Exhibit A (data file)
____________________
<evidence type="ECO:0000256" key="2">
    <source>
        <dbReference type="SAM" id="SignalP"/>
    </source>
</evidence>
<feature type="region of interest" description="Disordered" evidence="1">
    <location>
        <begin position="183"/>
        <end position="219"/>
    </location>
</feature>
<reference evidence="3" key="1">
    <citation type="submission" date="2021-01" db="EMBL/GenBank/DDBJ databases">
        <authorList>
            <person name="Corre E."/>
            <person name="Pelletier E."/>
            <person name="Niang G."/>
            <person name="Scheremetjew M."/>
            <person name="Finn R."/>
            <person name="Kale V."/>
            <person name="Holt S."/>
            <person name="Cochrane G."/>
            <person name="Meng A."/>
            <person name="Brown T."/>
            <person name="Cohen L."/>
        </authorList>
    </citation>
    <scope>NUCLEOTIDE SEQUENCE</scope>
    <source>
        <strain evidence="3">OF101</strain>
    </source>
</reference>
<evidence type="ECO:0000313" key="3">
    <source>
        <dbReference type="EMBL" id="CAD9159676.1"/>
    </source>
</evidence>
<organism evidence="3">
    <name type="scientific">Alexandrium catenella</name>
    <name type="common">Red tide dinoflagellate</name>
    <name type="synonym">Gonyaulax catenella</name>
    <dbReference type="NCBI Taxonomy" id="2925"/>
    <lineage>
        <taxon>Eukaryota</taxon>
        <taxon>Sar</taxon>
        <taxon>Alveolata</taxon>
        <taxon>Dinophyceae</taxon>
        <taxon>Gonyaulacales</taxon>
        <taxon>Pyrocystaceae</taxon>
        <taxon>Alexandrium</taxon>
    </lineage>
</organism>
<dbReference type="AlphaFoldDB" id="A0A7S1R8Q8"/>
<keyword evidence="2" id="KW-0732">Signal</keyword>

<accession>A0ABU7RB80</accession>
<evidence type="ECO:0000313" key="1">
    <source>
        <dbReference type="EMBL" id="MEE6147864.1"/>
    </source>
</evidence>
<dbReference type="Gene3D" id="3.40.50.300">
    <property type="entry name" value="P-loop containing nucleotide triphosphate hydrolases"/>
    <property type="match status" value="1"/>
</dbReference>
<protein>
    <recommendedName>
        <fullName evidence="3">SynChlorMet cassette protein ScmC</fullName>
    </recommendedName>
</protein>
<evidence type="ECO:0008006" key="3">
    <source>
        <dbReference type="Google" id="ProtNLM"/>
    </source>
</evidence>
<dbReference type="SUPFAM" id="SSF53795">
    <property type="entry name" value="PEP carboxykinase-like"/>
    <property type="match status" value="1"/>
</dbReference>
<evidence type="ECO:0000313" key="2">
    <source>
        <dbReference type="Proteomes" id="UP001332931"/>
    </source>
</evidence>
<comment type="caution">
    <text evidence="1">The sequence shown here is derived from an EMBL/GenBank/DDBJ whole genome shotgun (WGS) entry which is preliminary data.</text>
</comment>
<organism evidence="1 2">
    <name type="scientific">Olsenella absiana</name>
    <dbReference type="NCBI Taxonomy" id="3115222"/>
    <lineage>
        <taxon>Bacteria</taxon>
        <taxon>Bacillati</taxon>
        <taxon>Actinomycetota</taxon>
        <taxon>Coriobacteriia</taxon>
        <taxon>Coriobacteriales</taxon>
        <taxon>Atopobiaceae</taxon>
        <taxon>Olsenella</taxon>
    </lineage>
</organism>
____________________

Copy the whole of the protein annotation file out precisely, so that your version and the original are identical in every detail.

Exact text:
<evidence type="ECO:0000256" key="2">
    <source>
        <dbReference type="SAM" id="SignalP"/>
    </source>
</evidence>
<feature type="region of interest" description="Disordered" evidence="1">
    <location>
        <begin position="183"/>
        <end position="219"/>
    </location>
</feature>
<reference evidence="3" key="1">
    <citation type="submission" date="2021-01" db="EMBL/GenBank/DDBJ databases">
        <authorList>
            <person name="Corre E."/>
            <person name="Pelletier E."/>
            <person name="Niang G."/>
            <person name="Scheremetjew M."/>
            <person name="Finn R."/>
            <person name="Kale V."/>
            <person name="Holt S."/>
            <person name="Cochrane G."/>
            <person name="Meng A."/>
            <person name="Brown T."/>
            <person name="Cohen L."/>
        </authorList>
    </citation>
    <scope>NUCLEOTIDE SEQUENCE</scope>
    <source>
        <strain evidence="3">OF101</strain>
    </source>
</reference>
<evidence type="ECO:0000313" key="3">
    <source>
        <dbReference type="EMBL" id="CAD9159676.1"/>
    </source>
</evidence>
<organism evidence="3">
    <name type="scientific">Alexandrium catenella</name>
    <name type="common">Red tide dinoflagellate</name>
    <name type="synonym">Gonyaulax catenella</name>
    <dbReference type="NCBI Taxonomy" id="2925"/>
    <lineage>
        <taxon>Eukaryota</taxon>
        <taxon>Sar</taxon>
        <taxon>Alveolata</taxon>
        <taxon>Dinophyceae</taxon>
        <taxon>Gonyaulacales</taxon>
        <taxon>Pyrocystaceae</taxon>
        <taxon>Alexandrium</taxon>
    </lineage>
</organism>
<dbReference type="AlphaFoldDB" id="A0A7S1R8Q8"/>
<keyword evidence="2" id="KW-0732">Signal</keyword>

<accession>A0ABU7RB80</accession>
<evidence type="ECO:0000313" key="1">
    <source>
        <dbReference type="EMBL" id="MEE6147864.1"/>
    </source>
</evidence>
<dbReference type="Gene3D" id="3.40.50.300">
    <property type="entry name" value="P-loop containing nucleotide triphosphate hydrolases"/>
    <property type="match status" value="1"/>
</dbReference>
<protein>
    <recommendedName>
        <fullName evidence="3">SynChlorMet cassette protein ScmC</fullName>
    </recommendedName>
</protein>
<evidence type="ECO:0008006" key="3">
    <source>
        <dbReference type="Google" id="ProtNLM"/>
    </source>
</evidence>
<dbReference type="SUPFAM" id="SSF53795">
    <property type="entry name" value="PEP carboxykinase-like"/>
    <property type="match status" value="1"/>
</dbReference>
<evidence type="ECO:0000313" key="2">
    <source>
        <dbReference type="Proteomes" id="UP001332931"/>
    </source>
</evidence>
<comment type="caution">
    <text evidence="1">The sequence shown here is derived from an EMBL/GenBank/DDBJ whole genome shotgun (WGS) entry which is preliminary data.</text>
</comment>
<organism evidence="1 2">
    <name type="scientific">Olsenella absiana</name>
    <dbReference type="NCBI Taxonomy" id="3115222"/>
    <lineage>
        <taxon>Bacteria</taxon>
        <taxon>Bacillati</taxon>
        <taxon>Actinomycetota</taxon>
        <taxon>Coriobacteriia</taxon>
        <taxon>Coriobacteriales</taxon>
        <taxon>Atopobiaceae</taxon>
        <taxon>Olsenella</taxon>
    </lineage>
</organism>